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Bklyn stands up to Bush on war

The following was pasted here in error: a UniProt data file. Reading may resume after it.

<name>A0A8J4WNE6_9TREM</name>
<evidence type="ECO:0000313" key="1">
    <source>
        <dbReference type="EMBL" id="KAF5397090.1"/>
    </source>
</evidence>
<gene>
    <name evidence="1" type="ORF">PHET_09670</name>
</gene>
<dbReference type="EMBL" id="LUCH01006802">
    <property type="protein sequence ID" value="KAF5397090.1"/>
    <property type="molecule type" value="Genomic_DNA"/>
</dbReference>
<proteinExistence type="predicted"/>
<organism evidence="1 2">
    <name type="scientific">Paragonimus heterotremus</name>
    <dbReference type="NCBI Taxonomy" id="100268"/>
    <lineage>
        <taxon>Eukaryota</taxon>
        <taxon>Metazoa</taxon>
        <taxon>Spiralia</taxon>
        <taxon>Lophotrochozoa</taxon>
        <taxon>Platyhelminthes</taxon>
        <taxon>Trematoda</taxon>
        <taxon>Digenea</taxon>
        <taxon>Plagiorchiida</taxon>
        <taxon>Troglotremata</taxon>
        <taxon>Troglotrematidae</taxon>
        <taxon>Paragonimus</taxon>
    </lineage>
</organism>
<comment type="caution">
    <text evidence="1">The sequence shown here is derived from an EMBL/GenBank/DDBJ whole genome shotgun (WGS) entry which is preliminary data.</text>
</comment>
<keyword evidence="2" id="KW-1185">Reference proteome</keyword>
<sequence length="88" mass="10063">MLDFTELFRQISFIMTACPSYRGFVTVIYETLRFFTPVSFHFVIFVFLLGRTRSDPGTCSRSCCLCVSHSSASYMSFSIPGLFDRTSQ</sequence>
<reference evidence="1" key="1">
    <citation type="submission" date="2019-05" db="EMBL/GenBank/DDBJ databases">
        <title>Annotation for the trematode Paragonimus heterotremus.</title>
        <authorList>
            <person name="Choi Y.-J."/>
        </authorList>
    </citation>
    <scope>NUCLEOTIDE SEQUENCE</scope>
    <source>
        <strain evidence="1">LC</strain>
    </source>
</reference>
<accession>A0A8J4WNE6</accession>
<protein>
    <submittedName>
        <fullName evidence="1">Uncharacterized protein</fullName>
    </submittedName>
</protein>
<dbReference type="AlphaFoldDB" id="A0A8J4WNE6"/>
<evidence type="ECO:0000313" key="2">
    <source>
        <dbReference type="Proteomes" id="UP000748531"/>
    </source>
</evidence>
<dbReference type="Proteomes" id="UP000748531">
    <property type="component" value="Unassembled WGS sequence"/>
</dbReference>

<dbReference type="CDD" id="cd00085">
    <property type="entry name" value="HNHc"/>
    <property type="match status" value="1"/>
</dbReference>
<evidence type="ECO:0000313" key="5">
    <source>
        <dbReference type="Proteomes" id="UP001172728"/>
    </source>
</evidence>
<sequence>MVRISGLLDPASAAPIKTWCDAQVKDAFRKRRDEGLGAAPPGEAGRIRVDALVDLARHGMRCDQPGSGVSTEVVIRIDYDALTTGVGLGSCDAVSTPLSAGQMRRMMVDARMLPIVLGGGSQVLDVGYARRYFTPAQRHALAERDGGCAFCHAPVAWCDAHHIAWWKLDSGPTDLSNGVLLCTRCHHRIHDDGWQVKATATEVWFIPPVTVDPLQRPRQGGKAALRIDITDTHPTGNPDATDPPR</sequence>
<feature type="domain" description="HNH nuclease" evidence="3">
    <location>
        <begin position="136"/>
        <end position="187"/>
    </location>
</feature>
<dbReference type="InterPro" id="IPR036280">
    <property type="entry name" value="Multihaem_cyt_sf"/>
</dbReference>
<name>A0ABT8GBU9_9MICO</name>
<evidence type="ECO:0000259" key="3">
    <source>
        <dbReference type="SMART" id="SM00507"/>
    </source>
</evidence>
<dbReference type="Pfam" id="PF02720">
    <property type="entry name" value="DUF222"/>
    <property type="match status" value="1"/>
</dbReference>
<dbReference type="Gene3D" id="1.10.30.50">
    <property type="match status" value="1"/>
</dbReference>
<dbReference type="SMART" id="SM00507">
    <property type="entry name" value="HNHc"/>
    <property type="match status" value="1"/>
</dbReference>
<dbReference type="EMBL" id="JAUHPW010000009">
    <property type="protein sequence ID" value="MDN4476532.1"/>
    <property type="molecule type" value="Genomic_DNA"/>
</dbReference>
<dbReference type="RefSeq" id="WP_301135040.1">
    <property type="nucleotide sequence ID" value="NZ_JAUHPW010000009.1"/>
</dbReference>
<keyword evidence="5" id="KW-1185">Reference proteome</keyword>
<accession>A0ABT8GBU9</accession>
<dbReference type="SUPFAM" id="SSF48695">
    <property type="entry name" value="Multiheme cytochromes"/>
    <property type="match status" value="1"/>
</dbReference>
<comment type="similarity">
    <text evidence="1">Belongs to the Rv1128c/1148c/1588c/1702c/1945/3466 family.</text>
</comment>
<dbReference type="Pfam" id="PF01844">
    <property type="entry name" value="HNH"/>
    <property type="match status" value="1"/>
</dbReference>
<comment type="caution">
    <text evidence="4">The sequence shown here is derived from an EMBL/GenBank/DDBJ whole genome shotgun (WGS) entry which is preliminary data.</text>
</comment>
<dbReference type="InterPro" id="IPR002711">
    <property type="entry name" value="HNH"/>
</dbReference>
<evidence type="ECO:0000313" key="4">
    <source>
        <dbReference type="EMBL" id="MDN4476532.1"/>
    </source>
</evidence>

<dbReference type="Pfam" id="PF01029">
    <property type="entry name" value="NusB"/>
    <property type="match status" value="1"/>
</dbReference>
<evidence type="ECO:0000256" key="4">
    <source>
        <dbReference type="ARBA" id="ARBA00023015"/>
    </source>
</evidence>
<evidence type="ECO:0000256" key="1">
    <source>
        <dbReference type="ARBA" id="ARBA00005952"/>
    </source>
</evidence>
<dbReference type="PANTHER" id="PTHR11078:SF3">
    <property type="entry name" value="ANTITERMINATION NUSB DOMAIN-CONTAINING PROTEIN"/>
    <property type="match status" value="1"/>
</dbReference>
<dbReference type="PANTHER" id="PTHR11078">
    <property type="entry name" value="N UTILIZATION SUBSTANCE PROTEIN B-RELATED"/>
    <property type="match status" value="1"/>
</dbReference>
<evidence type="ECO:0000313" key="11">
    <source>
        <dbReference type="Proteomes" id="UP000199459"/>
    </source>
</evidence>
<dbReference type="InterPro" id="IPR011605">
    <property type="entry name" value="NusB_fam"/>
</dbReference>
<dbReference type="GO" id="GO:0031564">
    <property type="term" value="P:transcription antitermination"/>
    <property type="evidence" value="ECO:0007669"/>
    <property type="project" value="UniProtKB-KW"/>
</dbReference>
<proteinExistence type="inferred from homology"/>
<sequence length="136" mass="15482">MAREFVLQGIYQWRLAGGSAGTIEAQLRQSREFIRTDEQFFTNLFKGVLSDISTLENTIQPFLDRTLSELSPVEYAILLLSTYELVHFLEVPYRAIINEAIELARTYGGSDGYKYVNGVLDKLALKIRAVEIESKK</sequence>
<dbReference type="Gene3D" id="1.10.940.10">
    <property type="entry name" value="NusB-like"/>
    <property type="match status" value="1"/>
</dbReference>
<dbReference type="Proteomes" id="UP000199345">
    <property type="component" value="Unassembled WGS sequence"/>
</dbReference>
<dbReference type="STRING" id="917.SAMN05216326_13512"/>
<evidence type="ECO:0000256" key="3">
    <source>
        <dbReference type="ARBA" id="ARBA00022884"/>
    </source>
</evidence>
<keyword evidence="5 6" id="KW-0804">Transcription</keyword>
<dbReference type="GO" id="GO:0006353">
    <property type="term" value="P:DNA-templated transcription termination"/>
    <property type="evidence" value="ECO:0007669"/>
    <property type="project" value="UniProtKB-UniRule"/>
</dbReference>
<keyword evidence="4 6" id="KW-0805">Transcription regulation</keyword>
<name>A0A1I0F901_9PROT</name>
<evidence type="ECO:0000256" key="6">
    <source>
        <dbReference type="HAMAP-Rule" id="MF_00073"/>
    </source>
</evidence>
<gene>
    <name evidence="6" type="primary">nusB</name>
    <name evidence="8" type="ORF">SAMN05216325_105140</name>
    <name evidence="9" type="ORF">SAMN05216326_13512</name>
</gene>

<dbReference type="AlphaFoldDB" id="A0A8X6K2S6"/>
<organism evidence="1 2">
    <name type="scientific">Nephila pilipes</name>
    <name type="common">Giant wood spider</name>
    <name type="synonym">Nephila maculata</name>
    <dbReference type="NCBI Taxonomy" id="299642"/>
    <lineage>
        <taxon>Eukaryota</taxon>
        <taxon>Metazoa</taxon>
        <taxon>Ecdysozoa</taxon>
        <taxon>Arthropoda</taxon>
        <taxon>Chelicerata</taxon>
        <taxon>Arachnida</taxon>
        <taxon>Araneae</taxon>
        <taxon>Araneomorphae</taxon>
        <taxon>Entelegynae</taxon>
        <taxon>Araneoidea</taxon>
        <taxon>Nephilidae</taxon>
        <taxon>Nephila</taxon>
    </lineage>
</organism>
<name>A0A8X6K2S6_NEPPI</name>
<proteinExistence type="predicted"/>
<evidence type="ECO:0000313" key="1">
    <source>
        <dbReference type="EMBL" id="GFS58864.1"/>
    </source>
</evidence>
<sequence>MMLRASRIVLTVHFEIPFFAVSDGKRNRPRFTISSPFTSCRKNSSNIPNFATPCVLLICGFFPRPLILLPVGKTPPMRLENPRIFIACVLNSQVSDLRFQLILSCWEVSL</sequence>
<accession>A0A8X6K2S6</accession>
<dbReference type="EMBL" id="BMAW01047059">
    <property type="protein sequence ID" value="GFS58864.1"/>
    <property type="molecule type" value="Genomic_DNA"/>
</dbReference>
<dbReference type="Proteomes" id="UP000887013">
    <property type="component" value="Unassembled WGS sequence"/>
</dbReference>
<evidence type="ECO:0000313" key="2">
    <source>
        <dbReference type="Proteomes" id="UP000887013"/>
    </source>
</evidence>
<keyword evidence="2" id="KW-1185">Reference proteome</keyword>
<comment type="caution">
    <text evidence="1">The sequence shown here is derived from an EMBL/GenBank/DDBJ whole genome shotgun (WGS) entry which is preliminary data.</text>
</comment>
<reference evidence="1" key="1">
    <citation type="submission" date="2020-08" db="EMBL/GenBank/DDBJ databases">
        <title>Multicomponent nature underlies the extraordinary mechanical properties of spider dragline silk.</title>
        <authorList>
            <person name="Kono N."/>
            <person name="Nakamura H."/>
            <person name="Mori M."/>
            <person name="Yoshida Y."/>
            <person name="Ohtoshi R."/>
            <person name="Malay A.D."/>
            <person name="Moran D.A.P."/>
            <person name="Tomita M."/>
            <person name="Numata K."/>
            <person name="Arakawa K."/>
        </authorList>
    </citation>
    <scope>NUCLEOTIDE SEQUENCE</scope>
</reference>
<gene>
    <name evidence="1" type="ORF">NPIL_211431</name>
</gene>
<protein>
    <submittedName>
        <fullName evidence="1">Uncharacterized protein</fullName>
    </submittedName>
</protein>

With many in the country questioning President Bush’s recent “surge” plan to win the war in Iraq, Rep. Jerrold Nadler introduced a bill in Congress last week that would stop Bush’s planned offensive. Nadler represents parts of Brooklyn and Manhattan. Titled the “Protect the Troops and Bring Them Home Act,” the bill would limit any funds that Congress appropriates for the war to working toward bringing all troops home from Iraq by Dec. 31, 2007. Additionally, the bill will allow funds to only be spent to protect current U.S. troops that are in Iraq, provide assistance to Iraqi security forces, provide economic and reconstruction assistance, and arrange for diplomatic consultations. “It has been wrongly asserted that Congress cannot force the President to de-escalate or withdraw from Iraq because it cannot use its only real power -- cutting off funds -- lest it be accused of ‘abandoning the troops,’” says Nadler. “But if Congress appropriates funds, but limits those funds to protecting the troops and redeploying them from Iraq, that would be the best way of supporting the troops,” he added. Nadler said that keeping or adding American soldiers in the middle of a civil war with no end in sight is the ultimate act of abandonment. “We must save American lives by bringing them home as soon as possible,” he said. Nadler’s bill is one of several being floated in Congress to curtail Bush’s recent plan to pour another 20,000 U.S. troops into the country. Other bills being floated in the House of Representatives include measures by Rep. Dennis Kucinich (D-OH) and Rep. Lynne Woosley’s (D-CA). On the Senate side, Sen. Ted Kennedy (D-MA) introduced a bill requiring the President to gain new Congressional authority before escalating the war in Iraq. Nadler spokesperson Ari Goldberg said all the bills are similar, but Nadler’s bill is the only one cutting off funds for offensive operations in Iraq. Sources familiar with legislative matters on the Hill said it is highly doubtful that Nadler’s bill will pass, but the measure does indicate how far opposition to Bush’s policies have come. For Nadler, who has been highly critical of Bush and his policies since he was first elected in 2000, the bill will put some teeth into the growing criticism. “If we want to end America’s military involvement in Iraq’s civil war, the only way we can overcome the President's stubbornness in keeping us involved in this misguided effort is to limit the use of the funds to protecting our troops while carrying out a withdrawal,” Nadler said.

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